Carlson’s Raiders and gung-ho

Gung-ho means impulsive, enthusiastic and eager behaviour, especially referring to military action. It was first used in the US Marine Corps by Lt. Col. Evans Carlson, of the 2nd Marine Raider Battalion (Carlson’s Raiders) that operated in the Pacific theatre during the Second World War. Although Carlson and his Raiders gave gung-ho its modern meaning it had a very different meaning when they first used it.

Carlson had been posted to China in the late 1920s. He returned before the war to observe the Chinese communist’s guerrilla tactics against the Japanese who had invaded Manchuria. He also spent time with a group of Western expatriate, communist sympathisers. Among them was Edgar Snow, a US journalist; his wife, Helen Snow; and Rewi Alley, a New Zealander. They had successfully introduced industrial cooperatives into China to help boost and rescue the war-time economy.

Helen Snow had promoted using labour as capital, Edgar Snow had introduced the term industrial cooperatives and Rewi Alley had created a logo based on two Chinese characters 工合, gōng and hé, translated as work together. The Chinese Industrial Cooperative Association (CIC) had been founded in 1938 with an international arm known as the International Committee for the Promotion of Chinese Industrial Cooperatives (known as Gung Ho-ICCIC).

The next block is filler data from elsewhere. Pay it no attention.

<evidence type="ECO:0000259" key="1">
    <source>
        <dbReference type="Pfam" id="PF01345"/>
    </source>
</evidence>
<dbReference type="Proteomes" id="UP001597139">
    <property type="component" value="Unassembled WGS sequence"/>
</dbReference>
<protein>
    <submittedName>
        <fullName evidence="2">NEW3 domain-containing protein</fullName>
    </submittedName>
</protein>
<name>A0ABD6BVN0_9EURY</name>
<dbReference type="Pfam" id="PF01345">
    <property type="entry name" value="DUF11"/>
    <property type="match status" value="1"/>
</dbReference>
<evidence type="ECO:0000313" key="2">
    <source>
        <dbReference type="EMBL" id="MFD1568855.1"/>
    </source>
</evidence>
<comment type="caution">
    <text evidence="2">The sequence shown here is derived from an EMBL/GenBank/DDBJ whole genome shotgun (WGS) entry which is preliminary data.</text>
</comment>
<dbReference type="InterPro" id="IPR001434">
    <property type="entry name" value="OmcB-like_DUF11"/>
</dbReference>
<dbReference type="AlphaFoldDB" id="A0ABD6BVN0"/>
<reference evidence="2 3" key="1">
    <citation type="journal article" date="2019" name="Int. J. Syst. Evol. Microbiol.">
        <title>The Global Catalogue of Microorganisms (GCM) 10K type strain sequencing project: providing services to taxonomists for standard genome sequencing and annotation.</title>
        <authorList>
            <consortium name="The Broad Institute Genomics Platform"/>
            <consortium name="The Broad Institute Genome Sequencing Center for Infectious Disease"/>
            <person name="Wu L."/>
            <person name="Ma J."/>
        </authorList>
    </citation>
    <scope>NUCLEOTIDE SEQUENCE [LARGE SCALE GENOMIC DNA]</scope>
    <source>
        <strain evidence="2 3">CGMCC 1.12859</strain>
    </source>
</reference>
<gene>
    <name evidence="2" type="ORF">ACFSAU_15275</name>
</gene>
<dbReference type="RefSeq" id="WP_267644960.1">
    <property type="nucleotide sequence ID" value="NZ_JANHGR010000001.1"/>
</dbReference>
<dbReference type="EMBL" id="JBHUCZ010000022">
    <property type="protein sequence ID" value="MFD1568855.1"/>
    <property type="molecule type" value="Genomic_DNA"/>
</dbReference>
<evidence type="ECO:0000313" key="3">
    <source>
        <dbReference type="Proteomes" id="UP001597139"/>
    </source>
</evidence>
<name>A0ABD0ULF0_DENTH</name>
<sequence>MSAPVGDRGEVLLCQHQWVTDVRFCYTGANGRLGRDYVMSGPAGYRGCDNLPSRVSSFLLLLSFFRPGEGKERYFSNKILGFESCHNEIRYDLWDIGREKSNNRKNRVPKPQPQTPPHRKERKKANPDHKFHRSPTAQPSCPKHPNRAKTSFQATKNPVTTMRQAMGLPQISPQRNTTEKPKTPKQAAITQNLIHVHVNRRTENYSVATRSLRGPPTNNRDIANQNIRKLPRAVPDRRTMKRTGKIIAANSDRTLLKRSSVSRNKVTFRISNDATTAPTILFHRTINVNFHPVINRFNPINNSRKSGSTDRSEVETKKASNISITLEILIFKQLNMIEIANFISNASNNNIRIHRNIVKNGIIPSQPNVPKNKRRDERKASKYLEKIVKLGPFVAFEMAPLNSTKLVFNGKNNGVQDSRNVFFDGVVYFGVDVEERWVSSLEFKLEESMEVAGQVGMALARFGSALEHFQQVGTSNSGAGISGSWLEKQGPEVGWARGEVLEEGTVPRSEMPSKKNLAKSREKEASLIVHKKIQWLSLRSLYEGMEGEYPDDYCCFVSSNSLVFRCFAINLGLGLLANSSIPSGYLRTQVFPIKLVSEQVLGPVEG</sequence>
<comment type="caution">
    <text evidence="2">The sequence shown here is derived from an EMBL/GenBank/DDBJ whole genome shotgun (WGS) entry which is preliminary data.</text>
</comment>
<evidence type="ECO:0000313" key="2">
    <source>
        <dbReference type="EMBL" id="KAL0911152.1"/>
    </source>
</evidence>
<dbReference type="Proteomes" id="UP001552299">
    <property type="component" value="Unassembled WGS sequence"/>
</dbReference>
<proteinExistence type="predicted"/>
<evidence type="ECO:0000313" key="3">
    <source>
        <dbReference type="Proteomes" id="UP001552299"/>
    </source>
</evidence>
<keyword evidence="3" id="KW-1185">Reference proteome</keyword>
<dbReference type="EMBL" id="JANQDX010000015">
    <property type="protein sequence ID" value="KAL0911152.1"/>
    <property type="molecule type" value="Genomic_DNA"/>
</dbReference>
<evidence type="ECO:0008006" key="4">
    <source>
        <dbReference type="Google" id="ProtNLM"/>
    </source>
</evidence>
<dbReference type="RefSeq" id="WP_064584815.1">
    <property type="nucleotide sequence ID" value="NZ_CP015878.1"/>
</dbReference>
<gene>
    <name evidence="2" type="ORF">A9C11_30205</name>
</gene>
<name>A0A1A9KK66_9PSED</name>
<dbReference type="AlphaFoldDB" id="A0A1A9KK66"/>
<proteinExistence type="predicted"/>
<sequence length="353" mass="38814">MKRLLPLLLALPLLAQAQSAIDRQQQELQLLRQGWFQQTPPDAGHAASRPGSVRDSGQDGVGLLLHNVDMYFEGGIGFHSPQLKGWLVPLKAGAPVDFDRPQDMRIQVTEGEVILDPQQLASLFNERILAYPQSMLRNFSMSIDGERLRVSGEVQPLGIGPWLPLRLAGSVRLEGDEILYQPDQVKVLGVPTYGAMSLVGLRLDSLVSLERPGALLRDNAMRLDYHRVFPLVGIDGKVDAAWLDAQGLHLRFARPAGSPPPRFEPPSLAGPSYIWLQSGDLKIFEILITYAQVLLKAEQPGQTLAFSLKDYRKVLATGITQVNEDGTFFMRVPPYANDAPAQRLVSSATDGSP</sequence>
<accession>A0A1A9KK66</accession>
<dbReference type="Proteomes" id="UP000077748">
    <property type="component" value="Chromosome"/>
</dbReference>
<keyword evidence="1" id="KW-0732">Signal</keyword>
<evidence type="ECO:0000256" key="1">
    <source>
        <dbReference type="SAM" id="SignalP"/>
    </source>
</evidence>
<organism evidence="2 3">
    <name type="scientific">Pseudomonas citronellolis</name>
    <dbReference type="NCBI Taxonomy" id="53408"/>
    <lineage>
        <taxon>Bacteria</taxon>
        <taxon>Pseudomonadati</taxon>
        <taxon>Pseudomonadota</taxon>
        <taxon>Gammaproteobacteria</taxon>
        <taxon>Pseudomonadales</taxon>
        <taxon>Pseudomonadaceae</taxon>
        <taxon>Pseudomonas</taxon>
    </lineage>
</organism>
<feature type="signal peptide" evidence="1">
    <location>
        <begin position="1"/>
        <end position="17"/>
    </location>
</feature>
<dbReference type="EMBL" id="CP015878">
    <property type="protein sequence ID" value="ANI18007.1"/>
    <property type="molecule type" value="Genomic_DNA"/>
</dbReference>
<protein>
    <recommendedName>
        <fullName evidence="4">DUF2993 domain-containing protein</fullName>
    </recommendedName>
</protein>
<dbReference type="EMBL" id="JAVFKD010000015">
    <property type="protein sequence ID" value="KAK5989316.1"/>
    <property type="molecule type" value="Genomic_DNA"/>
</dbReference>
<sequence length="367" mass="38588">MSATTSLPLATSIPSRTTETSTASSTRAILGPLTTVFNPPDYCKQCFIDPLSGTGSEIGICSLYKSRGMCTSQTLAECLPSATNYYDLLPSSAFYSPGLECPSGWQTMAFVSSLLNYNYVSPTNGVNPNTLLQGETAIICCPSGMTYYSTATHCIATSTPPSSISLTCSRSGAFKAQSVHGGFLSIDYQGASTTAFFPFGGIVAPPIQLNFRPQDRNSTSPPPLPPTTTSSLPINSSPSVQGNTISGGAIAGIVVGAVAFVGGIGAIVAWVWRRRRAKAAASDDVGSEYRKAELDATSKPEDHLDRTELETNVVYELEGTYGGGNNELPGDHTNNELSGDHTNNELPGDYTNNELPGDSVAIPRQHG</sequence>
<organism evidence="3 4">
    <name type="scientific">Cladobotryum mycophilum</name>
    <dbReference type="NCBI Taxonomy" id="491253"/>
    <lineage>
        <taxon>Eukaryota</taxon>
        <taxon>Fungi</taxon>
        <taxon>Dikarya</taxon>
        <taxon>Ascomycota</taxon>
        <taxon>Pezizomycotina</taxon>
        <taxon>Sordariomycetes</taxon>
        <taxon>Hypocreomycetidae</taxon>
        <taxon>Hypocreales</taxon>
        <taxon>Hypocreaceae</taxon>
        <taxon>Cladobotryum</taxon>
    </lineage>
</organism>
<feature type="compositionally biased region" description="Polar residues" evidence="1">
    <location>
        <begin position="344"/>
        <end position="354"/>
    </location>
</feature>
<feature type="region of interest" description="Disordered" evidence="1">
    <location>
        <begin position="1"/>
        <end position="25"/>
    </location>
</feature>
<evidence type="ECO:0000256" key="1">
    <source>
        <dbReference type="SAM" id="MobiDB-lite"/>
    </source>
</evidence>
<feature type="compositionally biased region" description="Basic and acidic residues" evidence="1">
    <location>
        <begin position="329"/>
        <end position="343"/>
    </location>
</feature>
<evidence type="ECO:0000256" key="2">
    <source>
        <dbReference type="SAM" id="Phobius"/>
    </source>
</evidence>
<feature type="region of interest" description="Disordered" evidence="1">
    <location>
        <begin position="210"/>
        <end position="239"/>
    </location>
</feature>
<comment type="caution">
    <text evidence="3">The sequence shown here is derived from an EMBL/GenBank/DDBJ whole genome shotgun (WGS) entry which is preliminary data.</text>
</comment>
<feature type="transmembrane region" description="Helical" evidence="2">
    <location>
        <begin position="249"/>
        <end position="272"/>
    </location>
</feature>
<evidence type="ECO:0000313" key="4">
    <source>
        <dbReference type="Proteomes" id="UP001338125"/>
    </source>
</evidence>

Rewi Alley is recognised as having invented gung-ho, as a Chinese term for a cooperative. In a quote from a 1943 interview Carlson explained how he had adopted the term and initially used it in the Marines:

I told the boys about it again and again. I told them of the motto of the Chinese Cooperatives, Gung Ho. It means Work Together-Work in Harmony…

In August 1942 Carlson led the Raiders on a famous mission to Makin Island (one of the Gilbert islands, now known as Butaritari). This raid became the subject of a film: Gung Ho!: The Story of Carlson’s Makin Island Raiders. It was this film that pushed gung-ho into mainstream use. However, gung-ho was associated with the commando tactics used by the raiders and not the delegating and cooperating command structures that Carlson had promoted. Thus the term for cooperation became a term for a militaristic way of doing things.